Anger Awareness Week; How To Avoid Conflict In The Workplace By Julie Cameron

December 1st 2020 marks the start of Anger Awareness Week, and it’s time to remind yourself about anger and conflict in the workplace. Unfortunately, too many of us experience anger and unhelpful disagreements in their working life. But this way of working need not be the norm.

Far from it in fact. Rather, you would contend that one never needs to experience conflict or arguments in the workplace. Because if employees and leaders alike follow some simple processes and – instead of focusing on blame – they embrace robust problem solving, they can actually eliminate issues early on, well before they become something bigger. This will therefore remove the potential for conflict altogether and ultimately result in a happy and engaged team. 

Here are a few top tips to avoid anger and unnecessary conflict in the workplace advised by DRIVE Engagement Managing Director  Julie Cameron.

Find the gap

Identify the gap between what the current situation is and what the end goal vision should be. This will help you to understand and define the problem as well as starting to build out a step by step action plan focussing on something to work towards. 

Removing the blame culture

Blame is never part of true problem-solving. Although it is about recognising what went wrong. Rather, problem-solving involves individual opinions which can differ, but should always be based on considered and substantiated data. The moment everyone in the team understands this the foundation has been laid for real robust discussions. 

Finding the true root cause

Basing your discussions of what went wrong and, on the data, involves getting to the true root cause. People often tend to think about a solution to a problem, rather than thinking about why the problem actually happened in the first place. This can mean people often jump to conclusions. This is where we start to see the blame culture rearing its ugly head and emotions running high. Focusing on the root cause of the problem will avoid this altogether. Once you get to root cause, those involved in the discussion cannot hide from the truth. This means you can get buy-in from all parties and move on from there. 

Information gathering

Use the simple tool of ‘5W2H’ to help identify the problem. If you haven’t come across this abbreviation, the 5W2H simply stands for asking the following questions; Who, What, When, Where, Why, How and How much/many? Once you answer all those questions as a team and together you can start to define what the issue is. This tool can also help with action planning.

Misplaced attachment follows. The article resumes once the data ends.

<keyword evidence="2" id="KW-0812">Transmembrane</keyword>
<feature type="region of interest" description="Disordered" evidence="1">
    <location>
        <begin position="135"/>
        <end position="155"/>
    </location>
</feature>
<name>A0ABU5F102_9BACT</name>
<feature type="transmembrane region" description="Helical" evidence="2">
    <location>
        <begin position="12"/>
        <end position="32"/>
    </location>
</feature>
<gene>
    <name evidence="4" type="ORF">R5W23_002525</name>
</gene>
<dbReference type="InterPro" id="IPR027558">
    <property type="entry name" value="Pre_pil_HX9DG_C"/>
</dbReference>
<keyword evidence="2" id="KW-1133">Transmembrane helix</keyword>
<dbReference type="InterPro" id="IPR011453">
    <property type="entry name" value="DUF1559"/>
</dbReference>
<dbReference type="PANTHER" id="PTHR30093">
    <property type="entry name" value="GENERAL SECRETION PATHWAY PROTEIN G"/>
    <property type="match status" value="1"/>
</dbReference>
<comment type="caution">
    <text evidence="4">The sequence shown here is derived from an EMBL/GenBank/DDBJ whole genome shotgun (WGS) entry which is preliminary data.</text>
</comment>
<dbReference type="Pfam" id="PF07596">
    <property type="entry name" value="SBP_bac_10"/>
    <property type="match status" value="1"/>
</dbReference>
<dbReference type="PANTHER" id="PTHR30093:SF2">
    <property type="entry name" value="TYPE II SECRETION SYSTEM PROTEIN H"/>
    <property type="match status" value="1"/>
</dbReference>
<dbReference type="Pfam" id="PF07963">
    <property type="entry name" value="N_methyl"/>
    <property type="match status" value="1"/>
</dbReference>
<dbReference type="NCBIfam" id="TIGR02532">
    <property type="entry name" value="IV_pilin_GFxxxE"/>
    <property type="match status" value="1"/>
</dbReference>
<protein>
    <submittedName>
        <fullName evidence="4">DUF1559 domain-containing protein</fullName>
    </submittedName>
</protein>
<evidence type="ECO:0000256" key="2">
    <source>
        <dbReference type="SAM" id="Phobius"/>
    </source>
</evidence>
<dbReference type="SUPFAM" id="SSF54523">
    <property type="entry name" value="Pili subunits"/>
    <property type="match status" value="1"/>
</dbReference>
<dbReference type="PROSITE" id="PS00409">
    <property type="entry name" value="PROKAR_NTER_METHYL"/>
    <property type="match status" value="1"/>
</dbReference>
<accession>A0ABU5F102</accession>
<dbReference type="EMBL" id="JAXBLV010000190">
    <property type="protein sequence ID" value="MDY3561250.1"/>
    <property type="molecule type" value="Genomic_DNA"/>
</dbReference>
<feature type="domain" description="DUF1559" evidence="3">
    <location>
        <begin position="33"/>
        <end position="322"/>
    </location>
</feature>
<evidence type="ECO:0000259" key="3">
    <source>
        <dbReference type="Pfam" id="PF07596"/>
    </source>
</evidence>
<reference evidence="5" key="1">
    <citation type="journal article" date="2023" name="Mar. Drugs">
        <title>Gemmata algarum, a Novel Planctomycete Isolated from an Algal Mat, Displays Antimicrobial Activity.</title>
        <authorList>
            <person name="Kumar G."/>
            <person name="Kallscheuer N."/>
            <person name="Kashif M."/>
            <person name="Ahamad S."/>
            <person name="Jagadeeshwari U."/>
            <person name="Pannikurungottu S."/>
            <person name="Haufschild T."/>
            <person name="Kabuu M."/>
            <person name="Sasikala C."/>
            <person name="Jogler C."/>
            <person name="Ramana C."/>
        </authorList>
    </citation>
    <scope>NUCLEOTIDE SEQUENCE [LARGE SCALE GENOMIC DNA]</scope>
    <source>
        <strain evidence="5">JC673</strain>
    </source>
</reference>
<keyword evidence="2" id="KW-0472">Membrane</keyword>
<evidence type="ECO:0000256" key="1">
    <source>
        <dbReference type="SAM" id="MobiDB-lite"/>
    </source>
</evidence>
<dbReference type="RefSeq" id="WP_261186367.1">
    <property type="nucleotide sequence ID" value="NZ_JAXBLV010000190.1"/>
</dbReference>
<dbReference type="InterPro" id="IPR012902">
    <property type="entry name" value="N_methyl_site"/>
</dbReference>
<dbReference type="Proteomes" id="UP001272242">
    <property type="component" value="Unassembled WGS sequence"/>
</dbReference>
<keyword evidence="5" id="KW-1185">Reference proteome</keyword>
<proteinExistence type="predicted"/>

Listening will be essential to get to this root cause. The key here is to actually listen to all stakeholders involved, absorb that content and then play that content back to the team involved to ensure you are all aligned. Do not listen merely to craft your response. Listening is a true skill in itself and can pay dividends to a team long term.  

A team game 

We have become very apt at walking away from problems when what we need to do is to start running towards them. It’s only by facing up to problems that we get an opportunity to resolve then and improve things. Problem-solving is everyone’s responsibility, no matter what their role or indeed level within the team. More often than not we find that people don’t see problem-solving as part of their core responsibility, but in order for this process to work, this perception needs to change. As such the process must be equally owned by the whole team, not one individual and possibly not one in a leadership position who may sometimes monopolise the discussion. 

Back with data 

Each step in your process must be backed up with data. This is your key source of information and is what keeps the process objective, fact-based and steers it well clear of any form of emotion. If disagreement creeps in, go back to the data and revisit that step. 

Use logic and fact 

If you know what the problem is, you can look to a solution in a pragmatic way. Problem-solving is such a logical process when you do it this way. This means that all conflict should fall away as the process should speak for itself. 

Retrace your steps if it’s not working

If you’re dealing with someone who is steadfast in their belief or not listening to the facts, or indeed if the process isn’t working for any other reason, you will need to go back over the steps. Listen to what the team are saying as much as possible. Keep repeating steps until the process is robust and wholly based on data and fact.  

Make it sustainable

Once you have implemented a solution, you will need to make sure it is sustainable long term. Consider what else you can do to embed the solution and where else it can be applied. Document the journey you have gone on with the team to ensure you can learn from it for the next time. Most importantly celebrate your success as a team and ensure everyone is aware of the achievement and the part they played in this process. This is a big step and should be celebrated. 

By following a robust problem-solving process like this, a team should be able to avoid emotive conflicts, and indeed feeling angry, all together. Not only will this result in a stronger happier team, but it will also increase your employee engagement, ensure your team are motivated in their roles and ensure you get the best outcomes for business success. 

Putting the focus on the facts only and not the individuals is key to disagreeing professionally but reaching a successful consensus; why not give it a try? 

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